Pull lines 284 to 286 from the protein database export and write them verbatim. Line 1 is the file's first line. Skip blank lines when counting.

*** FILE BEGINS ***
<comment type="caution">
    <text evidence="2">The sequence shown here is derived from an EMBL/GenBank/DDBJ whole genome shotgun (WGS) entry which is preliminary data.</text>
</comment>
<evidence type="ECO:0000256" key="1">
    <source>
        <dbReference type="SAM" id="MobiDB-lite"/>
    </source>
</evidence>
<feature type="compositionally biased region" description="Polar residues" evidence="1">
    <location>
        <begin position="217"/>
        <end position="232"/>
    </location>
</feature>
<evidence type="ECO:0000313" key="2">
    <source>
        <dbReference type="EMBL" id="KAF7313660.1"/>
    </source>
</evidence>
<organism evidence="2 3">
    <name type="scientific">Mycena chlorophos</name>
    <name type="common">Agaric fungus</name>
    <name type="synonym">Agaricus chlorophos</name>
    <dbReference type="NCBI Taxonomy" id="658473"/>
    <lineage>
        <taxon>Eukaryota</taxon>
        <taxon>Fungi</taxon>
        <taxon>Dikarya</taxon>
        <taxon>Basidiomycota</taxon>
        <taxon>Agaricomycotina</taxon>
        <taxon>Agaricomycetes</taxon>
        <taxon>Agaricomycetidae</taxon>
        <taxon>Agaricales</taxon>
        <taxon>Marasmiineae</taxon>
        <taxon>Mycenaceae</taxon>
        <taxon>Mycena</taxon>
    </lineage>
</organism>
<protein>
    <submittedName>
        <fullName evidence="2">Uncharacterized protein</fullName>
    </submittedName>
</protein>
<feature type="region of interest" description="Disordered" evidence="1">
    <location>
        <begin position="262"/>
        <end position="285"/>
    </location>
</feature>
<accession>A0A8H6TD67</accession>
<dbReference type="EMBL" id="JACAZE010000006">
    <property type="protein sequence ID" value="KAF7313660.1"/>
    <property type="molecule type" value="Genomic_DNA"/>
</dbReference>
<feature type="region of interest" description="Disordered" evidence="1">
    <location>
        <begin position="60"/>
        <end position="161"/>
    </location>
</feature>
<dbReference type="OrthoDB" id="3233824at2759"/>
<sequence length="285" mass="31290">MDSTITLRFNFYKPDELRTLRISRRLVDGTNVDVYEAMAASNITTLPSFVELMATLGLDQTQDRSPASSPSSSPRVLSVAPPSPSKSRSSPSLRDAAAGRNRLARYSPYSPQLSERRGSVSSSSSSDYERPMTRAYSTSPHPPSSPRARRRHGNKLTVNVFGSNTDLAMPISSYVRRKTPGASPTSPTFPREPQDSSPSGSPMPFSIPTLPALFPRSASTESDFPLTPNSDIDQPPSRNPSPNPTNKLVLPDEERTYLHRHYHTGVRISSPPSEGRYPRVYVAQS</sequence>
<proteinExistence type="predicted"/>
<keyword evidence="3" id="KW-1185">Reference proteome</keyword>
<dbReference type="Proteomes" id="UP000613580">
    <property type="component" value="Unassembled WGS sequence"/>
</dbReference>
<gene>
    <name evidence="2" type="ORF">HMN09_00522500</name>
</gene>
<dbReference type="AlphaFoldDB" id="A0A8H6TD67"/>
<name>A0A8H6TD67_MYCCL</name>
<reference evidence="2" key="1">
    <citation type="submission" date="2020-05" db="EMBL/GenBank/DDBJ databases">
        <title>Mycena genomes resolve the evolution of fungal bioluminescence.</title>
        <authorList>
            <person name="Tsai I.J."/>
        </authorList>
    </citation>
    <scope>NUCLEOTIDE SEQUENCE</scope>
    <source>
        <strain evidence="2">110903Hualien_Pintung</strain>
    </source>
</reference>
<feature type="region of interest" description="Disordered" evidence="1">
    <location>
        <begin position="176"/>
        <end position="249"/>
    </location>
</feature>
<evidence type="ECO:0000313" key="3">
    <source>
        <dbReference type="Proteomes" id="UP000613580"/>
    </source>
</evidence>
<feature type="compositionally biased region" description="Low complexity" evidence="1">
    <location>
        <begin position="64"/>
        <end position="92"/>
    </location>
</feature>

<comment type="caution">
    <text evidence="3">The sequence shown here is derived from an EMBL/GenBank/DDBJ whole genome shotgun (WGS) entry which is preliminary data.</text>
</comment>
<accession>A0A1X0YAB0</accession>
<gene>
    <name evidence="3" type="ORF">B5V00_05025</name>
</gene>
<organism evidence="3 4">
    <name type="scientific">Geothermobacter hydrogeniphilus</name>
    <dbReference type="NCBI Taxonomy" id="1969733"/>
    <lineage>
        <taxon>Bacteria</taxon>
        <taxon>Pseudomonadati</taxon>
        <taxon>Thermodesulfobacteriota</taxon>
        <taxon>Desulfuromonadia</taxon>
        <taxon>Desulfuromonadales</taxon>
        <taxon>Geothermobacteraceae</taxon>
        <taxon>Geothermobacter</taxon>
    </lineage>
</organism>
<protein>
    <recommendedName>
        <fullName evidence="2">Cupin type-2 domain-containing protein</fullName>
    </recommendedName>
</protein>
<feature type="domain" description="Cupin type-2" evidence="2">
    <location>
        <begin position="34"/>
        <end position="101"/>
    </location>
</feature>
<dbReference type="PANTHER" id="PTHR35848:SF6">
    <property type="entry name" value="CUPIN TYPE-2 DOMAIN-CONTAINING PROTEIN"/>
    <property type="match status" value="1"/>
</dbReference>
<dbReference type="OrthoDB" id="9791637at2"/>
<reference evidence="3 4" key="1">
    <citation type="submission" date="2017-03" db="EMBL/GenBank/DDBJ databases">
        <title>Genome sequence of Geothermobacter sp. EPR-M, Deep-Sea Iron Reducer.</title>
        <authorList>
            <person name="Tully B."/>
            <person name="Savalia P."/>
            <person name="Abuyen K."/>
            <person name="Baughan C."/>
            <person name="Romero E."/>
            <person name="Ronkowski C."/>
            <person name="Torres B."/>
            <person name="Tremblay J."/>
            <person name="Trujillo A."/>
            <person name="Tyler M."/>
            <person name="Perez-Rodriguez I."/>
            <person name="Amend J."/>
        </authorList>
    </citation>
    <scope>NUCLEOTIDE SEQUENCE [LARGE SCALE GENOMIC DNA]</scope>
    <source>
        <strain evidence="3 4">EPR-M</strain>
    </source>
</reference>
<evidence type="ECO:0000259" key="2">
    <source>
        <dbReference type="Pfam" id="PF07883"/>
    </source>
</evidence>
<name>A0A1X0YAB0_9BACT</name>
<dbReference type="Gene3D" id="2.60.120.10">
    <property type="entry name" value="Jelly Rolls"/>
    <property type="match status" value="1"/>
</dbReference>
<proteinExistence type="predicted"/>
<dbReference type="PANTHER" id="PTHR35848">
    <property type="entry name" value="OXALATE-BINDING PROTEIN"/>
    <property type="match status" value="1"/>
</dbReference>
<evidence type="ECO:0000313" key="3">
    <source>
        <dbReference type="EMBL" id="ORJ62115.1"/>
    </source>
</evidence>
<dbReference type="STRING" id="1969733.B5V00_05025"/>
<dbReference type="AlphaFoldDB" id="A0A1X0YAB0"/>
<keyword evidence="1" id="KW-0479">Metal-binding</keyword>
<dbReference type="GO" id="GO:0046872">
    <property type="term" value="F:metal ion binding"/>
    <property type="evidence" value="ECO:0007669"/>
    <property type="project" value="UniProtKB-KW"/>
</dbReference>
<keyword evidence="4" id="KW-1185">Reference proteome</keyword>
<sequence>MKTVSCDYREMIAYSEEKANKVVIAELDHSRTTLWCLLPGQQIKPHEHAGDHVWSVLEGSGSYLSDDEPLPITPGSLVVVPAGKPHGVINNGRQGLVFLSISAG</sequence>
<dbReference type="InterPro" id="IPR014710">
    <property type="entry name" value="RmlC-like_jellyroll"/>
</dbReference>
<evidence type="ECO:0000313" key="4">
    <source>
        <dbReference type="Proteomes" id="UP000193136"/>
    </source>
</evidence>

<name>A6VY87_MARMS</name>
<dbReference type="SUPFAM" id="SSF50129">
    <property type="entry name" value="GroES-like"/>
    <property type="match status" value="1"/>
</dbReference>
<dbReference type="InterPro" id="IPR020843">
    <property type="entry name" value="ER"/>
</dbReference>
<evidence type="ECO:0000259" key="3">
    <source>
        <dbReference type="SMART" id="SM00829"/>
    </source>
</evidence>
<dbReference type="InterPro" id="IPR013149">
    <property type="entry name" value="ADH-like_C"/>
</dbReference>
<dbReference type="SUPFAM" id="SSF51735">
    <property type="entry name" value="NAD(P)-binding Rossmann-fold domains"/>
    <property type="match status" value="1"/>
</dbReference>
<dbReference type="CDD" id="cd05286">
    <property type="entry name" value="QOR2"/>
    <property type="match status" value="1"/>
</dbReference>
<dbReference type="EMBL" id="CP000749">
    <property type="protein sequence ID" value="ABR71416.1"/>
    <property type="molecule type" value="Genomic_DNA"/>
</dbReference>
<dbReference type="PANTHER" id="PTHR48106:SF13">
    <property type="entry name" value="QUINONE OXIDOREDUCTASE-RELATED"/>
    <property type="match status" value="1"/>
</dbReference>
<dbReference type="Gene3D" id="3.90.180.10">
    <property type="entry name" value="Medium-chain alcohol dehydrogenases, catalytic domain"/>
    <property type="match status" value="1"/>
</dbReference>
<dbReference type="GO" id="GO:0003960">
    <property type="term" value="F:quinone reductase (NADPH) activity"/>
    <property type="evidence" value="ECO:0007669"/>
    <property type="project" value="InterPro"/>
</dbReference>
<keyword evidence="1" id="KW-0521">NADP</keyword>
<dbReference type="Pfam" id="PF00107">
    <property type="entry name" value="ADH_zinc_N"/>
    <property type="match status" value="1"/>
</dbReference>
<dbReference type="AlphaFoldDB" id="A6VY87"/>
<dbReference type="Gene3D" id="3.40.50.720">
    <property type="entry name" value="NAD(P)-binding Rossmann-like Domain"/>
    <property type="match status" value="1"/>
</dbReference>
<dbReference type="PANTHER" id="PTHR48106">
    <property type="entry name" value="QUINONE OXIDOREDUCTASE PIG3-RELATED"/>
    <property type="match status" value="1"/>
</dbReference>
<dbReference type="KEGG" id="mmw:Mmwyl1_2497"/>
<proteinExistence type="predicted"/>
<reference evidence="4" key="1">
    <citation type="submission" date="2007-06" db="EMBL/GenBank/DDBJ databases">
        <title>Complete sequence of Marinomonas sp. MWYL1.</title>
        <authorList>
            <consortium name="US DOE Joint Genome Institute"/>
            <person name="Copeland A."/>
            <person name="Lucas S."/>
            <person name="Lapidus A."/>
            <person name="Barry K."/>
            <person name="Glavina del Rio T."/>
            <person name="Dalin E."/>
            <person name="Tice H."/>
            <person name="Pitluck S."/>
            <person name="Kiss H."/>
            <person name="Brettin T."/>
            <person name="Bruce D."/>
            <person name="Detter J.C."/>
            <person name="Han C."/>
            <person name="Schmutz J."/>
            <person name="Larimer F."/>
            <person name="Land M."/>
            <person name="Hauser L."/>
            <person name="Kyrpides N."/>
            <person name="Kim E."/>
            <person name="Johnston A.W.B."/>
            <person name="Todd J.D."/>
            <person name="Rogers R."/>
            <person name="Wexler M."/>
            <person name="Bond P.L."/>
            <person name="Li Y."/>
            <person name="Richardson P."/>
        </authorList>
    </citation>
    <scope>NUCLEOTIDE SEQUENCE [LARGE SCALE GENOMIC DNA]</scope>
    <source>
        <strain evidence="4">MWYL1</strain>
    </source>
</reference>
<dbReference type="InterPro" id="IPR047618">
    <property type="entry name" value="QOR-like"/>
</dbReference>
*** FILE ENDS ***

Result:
            <person name="Bond P.L."/>
            <person name="Li Y."/>
            <person name="Richardson P."/>